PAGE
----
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Chapter Eleven: The houses were left vacant. Only the tractor sheds of gleaming iron and silver were alive. Yet when the tractors are at rest the life goes out of them. The work is easy and efficient, so easy that the wonder goes out of the work and so efficient that the wonder goes out of the land and the working of it. In the tractor man there grows the contempt that comes to a stranger who has little understanding and no relation to the land. The abandoned houses slowly fall apart.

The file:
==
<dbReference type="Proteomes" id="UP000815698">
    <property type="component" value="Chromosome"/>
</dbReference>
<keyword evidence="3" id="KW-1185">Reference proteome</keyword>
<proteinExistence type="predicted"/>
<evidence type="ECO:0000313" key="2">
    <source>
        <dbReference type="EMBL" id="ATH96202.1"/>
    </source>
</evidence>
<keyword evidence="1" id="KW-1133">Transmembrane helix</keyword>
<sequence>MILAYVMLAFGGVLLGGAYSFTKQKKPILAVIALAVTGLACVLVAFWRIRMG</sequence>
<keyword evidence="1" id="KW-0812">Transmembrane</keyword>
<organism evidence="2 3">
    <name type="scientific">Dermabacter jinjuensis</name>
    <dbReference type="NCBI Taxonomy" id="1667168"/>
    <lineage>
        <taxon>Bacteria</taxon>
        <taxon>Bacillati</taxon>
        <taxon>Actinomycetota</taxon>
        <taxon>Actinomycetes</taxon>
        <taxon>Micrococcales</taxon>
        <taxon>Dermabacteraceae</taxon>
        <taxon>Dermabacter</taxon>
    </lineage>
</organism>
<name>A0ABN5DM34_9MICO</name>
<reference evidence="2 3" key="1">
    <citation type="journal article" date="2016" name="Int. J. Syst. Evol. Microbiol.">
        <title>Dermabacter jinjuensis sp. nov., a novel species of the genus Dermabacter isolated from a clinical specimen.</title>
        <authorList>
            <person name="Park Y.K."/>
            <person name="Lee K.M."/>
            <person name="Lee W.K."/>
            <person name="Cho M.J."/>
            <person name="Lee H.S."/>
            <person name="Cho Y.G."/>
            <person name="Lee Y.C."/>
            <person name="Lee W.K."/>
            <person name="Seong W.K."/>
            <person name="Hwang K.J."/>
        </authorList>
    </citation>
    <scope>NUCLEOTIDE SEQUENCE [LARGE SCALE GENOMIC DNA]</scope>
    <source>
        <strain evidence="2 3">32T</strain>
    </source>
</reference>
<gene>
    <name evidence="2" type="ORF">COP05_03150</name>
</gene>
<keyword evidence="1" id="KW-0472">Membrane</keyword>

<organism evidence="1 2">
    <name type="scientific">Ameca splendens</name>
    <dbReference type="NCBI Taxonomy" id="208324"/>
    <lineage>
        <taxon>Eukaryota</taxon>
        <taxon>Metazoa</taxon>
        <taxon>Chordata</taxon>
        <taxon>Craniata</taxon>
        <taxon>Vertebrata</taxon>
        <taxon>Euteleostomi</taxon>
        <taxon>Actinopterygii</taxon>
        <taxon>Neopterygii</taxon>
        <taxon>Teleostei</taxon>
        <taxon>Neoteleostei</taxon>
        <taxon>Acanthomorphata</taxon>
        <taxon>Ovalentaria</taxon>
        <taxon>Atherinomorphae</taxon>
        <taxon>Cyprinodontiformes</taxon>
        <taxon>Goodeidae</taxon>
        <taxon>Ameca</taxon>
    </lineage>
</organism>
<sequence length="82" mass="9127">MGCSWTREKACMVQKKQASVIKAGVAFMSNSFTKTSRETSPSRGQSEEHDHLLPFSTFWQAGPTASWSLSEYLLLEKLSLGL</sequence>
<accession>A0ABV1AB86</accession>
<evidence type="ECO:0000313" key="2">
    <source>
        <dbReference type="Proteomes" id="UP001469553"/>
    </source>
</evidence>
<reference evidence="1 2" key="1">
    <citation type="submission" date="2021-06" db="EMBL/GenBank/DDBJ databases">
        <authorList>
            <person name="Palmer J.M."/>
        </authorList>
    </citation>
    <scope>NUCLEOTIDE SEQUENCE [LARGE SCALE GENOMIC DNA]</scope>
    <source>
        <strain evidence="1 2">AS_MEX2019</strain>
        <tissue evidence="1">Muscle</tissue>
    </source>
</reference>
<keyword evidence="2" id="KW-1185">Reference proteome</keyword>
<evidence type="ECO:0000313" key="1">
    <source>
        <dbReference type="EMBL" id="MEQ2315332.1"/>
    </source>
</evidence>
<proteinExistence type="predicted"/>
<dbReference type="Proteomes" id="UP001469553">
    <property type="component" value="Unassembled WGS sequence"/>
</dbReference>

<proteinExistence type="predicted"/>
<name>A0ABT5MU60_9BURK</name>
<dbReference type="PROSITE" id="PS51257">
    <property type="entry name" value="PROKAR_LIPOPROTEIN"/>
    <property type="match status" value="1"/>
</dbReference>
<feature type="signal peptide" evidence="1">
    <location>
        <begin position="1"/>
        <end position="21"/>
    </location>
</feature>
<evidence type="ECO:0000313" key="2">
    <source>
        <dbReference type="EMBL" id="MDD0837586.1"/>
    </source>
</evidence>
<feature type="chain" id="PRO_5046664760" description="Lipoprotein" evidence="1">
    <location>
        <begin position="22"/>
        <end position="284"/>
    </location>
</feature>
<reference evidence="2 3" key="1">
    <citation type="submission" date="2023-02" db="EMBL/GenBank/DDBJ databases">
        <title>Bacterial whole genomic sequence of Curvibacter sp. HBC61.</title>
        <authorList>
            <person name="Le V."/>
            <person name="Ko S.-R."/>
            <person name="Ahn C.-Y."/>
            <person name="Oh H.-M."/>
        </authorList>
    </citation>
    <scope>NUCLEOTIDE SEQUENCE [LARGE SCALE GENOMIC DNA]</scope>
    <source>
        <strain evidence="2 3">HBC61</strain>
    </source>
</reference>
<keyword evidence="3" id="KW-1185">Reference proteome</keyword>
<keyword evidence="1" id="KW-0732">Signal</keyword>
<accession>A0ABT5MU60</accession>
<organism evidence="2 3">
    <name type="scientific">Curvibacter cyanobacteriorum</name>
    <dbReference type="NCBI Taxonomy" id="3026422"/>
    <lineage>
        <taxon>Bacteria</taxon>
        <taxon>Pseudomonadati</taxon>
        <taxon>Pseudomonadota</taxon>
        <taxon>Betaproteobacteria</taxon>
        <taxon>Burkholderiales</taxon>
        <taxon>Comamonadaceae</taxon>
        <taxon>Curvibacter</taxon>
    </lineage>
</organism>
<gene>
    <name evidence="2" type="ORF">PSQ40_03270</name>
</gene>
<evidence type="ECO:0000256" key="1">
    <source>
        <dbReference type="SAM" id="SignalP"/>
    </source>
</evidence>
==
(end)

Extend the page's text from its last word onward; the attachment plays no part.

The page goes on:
This chapter provides one more critique of the new means of cotton production overtaking the farms. The fate of the tractors contrasts sharply with that of the farmers who once worked there. The tractors and their drivers have no connection to the land, little understanding and no relationship with it. The farmers, in contrast, have a deep and long-standing affection for the land on which they lived and worked, part of the reason why Grampa, in the previous chapter, refused to leave Oklahoma. Steinbeck also continues to remind the reader that the tractors are inhuman. He creates a mock metaphor in which the tractors go home at the end of the day' and go to sleep' to demonstrate how far that experience is from an actual human one. Steinbeck even explicitly states how "dead" the tractors are, comparing one to a corpse.